Posted: July 21, 2014 By Harvey Steiman
One key moment stands out when I was researching my Wine Spectator Aug. 31 issue profile of Eric Ripert, chef and partner of New York's fabled fish restaurant, Le Bernardin. It was the creative meeting.
Ripert and his top-ranking chefs meet daily in a small conference room, away from the hustle and bustle of the kitchen, to perfect their ideas for new dishes. The menu is constantly in flux. Anyone in the kitchen can present an idea, then work out the details until the results get the approval of Ripert and his lieutenants. They bring trays full of the latest iteration of the dish, along with some options they are considering, all in an effort to keep things fresh and lively.
Posted: July 16, 2014 By Harvey Steiman
Wine Spectator editor at large Harvey Steiman offers his recipe for Not Pesto, a basil-and-pine nut puree perfect over sliced heirloom tomatoes and fresh mozzarella or burrata and paired with a crisp rosé.
Posted: July 8, 2014 By Harvey Steiman
The Washington wine label Wines of Substance was invented in 2006 by a couple of Walla Walla hotshots—Waters' winemaker Jamie Brown and Greg Harrington, founder of Gramercy Cellars. It had a promising early run. Some of the wines hit 90 points on the Wine Spectator 100-point scale. The black-and-white label design emulated the periodic table of the elements you might recall from chemistry class, assigning two-letter symbols to the grape varieties used to make the wines, priced at $14 to $20.
Posted: June 27, 2014 By Harvey Steiman
American Wine Story is a fascinating, gritty and ultimately bittersweet movie about the people who give up their day jobs to make wine in unexpected places across the United States. It focuses on the story of Brooks Wines, a small but fast-growing winery in Oregon founded in 1998, and the outpouring of support from others in the industry on the untimely death of its founder in 2004.
Posted: June 20, 2014 By Harvey Steiman
Ripeness and alcohol continue to polarize wine drinkers. The prevailing trend almost everywhere these days is toward more moderate levels of alcohol, but a highly vocal wing still finds too much alcohol in too many wines.
It's the sugar in the grapes, of course, that ferments into alcohol, so winegrowers are seeking ways to get enough ripeness to deliver pleasurable flavors without the sugar getting out of hand. Finding a cool climate can do it. But sometimes a cool vintage is a mixed blessing, as my recent experience sampling 2011 Washington reds demonstrates.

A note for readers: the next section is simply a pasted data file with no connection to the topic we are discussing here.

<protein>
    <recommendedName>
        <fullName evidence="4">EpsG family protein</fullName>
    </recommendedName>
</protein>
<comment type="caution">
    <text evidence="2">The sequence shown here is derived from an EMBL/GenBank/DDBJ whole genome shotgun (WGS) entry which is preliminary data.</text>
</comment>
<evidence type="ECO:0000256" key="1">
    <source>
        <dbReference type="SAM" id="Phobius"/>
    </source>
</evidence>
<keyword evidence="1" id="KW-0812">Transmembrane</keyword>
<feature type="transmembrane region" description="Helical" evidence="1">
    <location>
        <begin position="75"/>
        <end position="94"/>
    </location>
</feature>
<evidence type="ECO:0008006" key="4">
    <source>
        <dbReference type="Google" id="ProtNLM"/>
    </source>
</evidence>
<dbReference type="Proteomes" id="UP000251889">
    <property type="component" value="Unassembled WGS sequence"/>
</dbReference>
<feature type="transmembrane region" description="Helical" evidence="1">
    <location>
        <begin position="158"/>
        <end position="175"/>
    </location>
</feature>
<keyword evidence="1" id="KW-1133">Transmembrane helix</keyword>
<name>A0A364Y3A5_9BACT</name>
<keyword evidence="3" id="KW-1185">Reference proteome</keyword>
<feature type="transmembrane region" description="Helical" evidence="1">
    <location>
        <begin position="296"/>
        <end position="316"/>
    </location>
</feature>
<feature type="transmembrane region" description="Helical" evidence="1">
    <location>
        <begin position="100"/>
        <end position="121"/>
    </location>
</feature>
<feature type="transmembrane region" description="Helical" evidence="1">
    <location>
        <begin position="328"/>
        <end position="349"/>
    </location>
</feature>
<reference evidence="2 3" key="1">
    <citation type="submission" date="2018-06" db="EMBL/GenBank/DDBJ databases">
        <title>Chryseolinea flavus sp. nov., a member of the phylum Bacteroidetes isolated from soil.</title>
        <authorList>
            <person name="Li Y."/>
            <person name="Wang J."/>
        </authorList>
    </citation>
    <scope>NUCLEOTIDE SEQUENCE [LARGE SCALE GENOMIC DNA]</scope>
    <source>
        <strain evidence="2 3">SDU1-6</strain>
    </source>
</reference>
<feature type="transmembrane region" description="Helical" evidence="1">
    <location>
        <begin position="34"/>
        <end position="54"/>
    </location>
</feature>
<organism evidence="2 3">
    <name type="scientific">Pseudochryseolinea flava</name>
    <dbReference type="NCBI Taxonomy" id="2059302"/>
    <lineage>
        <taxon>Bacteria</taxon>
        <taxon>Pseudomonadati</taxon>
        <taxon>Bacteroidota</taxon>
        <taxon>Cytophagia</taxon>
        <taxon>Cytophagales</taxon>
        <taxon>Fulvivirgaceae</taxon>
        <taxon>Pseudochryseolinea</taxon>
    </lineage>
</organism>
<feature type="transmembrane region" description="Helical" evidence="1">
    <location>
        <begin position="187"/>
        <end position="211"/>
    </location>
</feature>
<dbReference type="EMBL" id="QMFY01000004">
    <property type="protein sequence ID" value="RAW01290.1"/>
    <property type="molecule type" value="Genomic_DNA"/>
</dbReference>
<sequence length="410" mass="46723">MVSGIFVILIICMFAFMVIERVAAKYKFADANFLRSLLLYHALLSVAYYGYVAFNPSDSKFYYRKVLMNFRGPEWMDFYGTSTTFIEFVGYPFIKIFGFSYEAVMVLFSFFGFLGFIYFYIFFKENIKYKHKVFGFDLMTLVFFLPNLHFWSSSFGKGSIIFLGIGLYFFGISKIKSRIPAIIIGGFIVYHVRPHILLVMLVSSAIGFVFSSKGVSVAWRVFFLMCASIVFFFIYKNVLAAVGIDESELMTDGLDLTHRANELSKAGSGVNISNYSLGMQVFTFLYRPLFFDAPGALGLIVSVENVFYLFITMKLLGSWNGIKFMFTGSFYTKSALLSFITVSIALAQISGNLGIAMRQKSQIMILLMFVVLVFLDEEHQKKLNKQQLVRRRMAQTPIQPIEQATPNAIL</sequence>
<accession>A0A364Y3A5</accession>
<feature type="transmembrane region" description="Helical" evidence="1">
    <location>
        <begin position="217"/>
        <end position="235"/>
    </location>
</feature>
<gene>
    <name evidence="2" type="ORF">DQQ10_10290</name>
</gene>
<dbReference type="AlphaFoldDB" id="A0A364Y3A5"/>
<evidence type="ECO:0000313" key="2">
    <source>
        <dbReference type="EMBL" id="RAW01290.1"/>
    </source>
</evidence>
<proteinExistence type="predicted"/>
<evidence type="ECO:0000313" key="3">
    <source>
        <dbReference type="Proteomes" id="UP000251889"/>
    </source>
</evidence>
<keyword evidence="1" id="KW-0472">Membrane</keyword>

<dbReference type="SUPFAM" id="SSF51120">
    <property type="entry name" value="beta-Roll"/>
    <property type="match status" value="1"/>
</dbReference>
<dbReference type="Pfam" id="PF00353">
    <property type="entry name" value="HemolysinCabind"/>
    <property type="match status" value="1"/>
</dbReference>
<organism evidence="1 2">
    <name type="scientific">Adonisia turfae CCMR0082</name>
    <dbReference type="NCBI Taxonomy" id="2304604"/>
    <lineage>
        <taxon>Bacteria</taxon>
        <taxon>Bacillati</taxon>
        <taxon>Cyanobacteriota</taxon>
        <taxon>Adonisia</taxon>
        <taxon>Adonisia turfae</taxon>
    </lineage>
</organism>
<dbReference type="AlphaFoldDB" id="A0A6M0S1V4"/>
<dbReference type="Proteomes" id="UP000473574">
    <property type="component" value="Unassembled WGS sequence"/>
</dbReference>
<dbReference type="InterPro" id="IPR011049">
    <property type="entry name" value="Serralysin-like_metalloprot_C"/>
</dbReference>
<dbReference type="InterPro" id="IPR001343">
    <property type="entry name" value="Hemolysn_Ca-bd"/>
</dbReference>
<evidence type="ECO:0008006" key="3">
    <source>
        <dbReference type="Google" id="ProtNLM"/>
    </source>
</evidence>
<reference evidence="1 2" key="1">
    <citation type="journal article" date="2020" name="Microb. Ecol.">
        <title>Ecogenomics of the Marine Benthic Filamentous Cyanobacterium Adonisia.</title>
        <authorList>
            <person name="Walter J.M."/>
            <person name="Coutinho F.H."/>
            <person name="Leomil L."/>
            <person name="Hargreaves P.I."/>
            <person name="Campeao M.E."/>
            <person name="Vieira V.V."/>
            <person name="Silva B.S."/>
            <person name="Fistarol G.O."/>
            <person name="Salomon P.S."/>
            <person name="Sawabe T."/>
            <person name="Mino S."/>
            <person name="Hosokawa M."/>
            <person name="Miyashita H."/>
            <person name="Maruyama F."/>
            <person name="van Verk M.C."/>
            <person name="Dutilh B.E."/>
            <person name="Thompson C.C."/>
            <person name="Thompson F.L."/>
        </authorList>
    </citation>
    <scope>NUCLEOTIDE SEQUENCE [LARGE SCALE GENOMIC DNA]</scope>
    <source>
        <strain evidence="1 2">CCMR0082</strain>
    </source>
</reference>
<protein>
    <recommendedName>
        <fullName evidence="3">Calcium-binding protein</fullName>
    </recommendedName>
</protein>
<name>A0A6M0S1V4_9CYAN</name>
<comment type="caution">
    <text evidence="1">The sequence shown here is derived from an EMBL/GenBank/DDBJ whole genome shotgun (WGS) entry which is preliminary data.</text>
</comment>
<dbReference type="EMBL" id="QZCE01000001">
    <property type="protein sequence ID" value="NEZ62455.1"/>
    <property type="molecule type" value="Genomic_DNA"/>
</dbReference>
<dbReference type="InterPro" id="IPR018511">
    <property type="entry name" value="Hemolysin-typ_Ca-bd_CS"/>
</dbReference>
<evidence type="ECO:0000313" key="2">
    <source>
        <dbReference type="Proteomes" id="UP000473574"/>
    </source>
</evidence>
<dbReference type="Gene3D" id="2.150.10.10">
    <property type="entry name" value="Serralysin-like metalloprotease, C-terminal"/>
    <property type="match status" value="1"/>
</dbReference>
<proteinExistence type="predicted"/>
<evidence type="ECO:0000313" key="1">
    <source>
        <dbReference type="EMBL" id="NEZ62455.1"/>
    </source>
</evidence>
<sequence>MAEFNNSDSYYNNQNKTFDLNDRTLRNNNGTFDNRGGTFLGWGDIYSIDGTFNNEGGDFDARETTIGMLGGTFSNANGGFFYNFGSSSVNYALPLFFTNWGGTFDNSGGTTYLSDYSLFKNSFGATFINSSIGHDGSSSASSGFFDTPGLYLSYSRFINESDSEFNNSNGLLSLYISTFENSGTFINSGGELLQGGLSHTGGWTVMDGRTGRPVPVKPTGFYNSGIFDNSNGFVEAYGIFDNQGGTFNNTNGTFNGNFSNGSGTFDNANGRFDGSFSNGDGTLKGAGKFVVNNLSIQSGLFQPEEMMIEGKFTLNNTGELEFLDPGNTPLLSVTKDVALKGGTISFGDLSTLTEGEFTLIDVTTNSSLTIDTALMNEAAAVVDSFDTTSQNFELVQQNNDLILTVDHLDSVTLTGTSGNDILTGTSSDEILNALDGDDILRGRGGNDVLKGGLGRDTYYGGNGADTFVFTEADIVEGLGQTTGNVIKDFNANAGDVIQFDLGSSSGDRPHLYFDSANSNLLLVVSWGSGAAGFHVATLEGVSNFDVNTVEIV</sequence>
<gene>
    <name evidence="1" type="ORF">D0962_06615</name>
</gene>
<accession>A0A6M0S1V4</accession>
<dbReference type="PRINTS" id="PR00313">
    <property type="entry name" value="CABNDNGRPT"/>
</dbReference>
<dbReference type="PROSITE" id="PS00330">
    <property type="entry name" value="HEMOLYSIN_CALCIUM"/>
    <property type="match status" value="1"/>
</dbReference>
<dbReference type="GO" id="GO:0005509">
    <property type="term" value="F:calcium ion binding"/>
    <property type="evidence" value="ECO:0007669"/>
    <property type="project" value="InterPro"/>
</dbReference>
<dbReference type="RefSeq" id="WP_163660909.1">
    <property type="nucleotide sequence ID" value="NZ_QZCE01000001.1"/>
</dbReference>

Posted: June 15, 2014 By Harvey Steiman
Posted: June 10, 2014 By Harvey Steiman
I moved to Miami from Los Angeles in 1969 to work for the Miami Herald, my first job on a big-city newspaper. From our apartment a few blocks from the office, my wife and I strolled the neighborhood and discovered a familiar sight to former Angelenos, but unusual then in Miami. A Chinese restaurant had just opened.
Hooked, we went often, and when I became the restaurant critic at the Herald I wrote up Tiger Tiger Teahouse. It became hugely popular. Regulars, we got to know the family, who often shared with us whatever they were cooking for themselves. When James Beard came to Miami to teach a cooking class, knowing that he had been raised in Oregon by a Chinese amah, I asked Mr. Tom to cook some of the family dishes for him. Tears streamed down Beard's face as he devoured pork trotters in hoisin sauce. Just like home, he said.
Posted: June 6, 2014 By Harvey Steiman
One sure way to start an argument when tasting with others is to decry the effects of the yeast organism brettanomyces in a wine. Someone is bound to roll eyes and proclaim the opposite. I know. It's happened to me. A lot.
But if it takes an academically trained pro to detect brettanomyces, should it matter for ordinary wine drinkers? I say it does, and here's why.
Posted: May 31, 2014 By Harvey Steiman
Passionate about wine? Wine Spectator magazine is looking for an enthusiastic copy editor in the New York office.
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